While other students spent their summer relaxing on vacation or lying low at home, freshman Rod Azghadi taught martial arts at KSMY Martial Arts (3200 Riverside Blvd., Suite A).
KSMY teaches Kuk Sool, a systematic study of Korea’s traditional martial arts. It focuses on body conditioning, mental development and traditional weapons training.
Azghadi said the school’s master, My Callison, decides when someone becomes a leader. Students who become black belts automatically become leaders. Listed as an assistant on KSMY’s website, Azghadi holds the 1st Dan rank (the lowest for black belts).
This summer, Azghadi ran the Dojang (training hall) with other black belts because Callison was pregnant.
Azghadi received his first black belt in Los Angeles at age 7 in Hwa Rang Do (a comprehensive system of self-defense and combative techniques) and another at KSMY at age 14 in Kuk Sool.
Azghadi said he became recognized under the South Korean government when earning his black belt at KSMY.
When Azghadi was 2 1/2 years old, his parents signed him up for martial arts.
According to Rod’s mother, Soheila Azghadi, his father, Sharam, always wanted his children involved in martial arts, because it “teaches self-discipline, self-control, connection with the inner self, physical strength and self defense.”
Sharam Azghadi holds black belts in two martial arts styles: He’s a 2nd Dan in Tae Kwon Do and a 1st Dan in Moo Yea Do.
“The process I went through involved rigorous stamina training and being able to perform any technique my master tells me to do,” Rod said. “There are over 200 techniques that I needed to be able to do out of order.”
Azghadi said the most challenging part was the physical training, which tested his discipline.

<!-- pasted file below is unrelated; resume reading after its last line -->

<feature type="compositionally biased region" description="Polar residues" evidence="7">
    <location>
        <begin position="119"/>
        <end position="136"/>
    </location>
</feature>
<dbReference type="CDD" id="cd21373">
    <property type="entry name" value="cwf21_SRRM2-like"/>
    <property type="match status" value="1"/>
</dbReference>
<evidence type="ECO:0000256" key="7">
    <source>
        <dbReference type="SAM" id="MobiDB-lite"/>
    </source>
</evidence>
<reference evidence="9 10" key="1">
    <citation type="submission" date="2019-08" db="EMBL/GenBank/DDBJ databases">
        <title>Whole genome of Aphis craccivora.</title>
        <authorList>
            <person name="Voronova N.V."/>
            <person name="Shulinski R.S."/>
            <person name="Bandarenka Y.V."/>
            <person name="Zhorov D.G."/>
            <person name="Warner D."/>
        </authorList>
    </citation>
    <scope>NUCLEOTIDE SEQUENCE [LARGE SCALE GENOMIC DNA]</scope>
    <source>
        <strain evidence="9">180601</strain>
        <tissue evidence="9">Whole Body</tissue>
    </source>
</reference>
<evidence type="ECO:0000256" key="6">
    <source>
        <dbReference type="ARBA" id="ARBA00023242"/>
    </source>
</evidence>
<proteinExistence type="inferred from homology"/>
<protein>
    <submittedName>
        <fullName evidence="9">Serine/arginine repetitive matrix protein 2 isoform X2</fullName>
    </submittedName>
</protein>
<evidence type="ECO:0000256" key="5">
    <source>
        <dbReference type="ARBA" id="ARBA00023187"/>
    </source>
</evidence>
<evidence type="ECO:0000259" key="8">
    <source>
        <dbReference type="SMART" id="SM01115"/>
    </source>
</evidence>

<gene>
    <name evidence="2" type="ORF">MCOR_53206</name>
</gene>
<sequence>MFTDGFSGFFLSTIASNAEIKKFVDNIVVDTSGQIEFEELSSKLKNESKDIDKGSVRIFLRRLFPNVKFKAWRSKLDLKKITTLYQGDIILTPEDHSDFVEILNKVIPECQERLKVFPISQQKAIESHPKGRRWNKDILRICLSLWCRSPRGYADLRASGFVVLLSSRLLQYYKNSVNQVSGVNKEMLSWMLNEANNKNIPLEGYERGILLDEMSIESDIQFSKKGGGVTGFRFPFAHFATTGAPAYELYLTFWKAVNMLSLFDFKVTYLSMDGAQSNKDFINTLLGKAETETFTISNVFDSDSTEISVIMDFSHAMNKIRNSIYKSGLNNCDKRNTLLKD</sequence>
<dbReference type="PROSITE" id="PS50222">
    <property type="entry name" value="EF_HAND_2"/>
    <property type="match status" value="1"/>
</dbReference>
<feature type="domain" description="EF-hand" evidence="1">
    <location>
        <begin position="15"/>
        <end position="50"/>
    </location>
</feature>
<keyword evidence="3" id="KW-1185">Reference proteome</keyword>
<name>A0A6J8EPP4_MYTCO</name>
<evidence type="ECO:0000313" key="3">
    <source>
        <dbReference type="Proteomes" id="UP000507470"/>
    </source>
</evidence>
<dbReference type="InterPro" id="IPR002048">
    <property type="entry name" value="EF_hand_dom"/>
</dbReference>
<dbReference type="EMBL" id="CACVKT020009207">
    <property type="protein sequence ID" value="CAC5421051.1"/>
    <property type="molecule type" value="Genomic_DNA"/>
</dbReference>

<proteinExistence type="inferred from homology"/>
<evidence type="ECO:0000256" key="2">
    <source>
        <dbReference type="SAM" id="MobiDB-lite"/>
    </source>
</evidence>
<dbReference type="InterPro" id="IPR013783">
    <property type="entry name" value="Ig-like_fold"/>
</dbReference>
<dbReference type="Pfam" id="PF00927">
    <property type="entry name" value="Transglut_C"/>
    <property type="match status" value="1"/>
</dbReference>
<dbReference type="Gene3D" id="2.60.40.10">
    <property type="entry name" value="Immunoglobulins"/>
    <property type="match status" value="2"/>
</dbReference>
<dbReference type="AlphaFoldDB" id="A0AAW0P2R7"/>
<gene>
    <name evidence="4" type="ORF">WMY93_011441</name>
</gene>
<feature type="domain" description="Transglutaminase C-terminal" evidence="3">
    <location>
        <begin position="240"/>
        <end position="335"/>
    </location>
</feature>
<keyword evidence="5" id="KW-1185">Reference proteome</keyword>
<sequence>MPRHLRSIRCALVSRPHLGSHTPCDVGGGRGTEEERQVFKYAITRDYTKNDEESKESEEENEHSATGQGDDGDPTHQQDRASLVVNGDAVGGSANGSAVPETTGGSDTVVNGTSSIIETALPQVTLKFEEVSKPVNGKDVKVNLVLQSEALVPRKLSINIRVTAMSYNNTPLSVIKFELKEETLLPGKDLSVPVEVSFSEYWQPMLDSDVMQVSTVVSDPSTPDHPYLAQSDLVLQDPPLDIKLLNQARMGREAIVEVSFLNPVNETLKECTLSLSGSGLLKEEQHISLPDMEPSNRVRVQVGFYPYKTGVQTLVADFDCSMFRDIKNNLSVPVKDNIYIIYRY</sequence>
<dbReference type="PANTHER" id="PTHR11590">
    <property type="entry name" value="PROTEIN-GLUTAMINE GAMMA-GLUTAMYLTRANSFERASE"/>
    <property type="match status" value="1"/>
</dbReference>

“There were several points during the test where I wanted to stop or felt like throwing up, but I had to push through it,” he said.
Teaching for the first time on his own, Azghadi spent 150 hours — two hours a day, five or six days per week — instructing younger students.
He worked with students as young as 3 years old to adults. He said the biggest class he taught had about 30 students.
Holding the attention of younger students for the entire class proved a challenge, he said.
Azghadi said he enjoyed seeing students apply what he demonstrated, whether they were minor concepts or large ones.
“I liked putting my own twist on the class,” he said. “You have to adjust your teaching based on rank, skill level or age,” Azghadi said. “I learned I’m pretty good at seeing what level (students are at) and adjusting my teaching to their level.”
Holding a fifth-degree black belt under the Korea Kuk Sool Association, Callison has dedicated over 26 years of her life to Kuk Sool, according to KSMY’s website.
Callison said Rod continues to impress her with his “discipline, focus and meticulous attention to detail.” She attributed his success in martial arts to his perseverance. Callison noted that his patience and ability to work with students at a variety of skill levels make him a strong teacher.
“(He) breaks down movements and takes his time explaining concepts in terms the students can comprehend,” Callison said.
According to Azghadi, “(Martial arts has) always been a part of my life. I want to pass on all the things I’ve learned to the next generation.”
—By Ethan Monasa
Originally published in the Nov. 12 edition of the Octagon.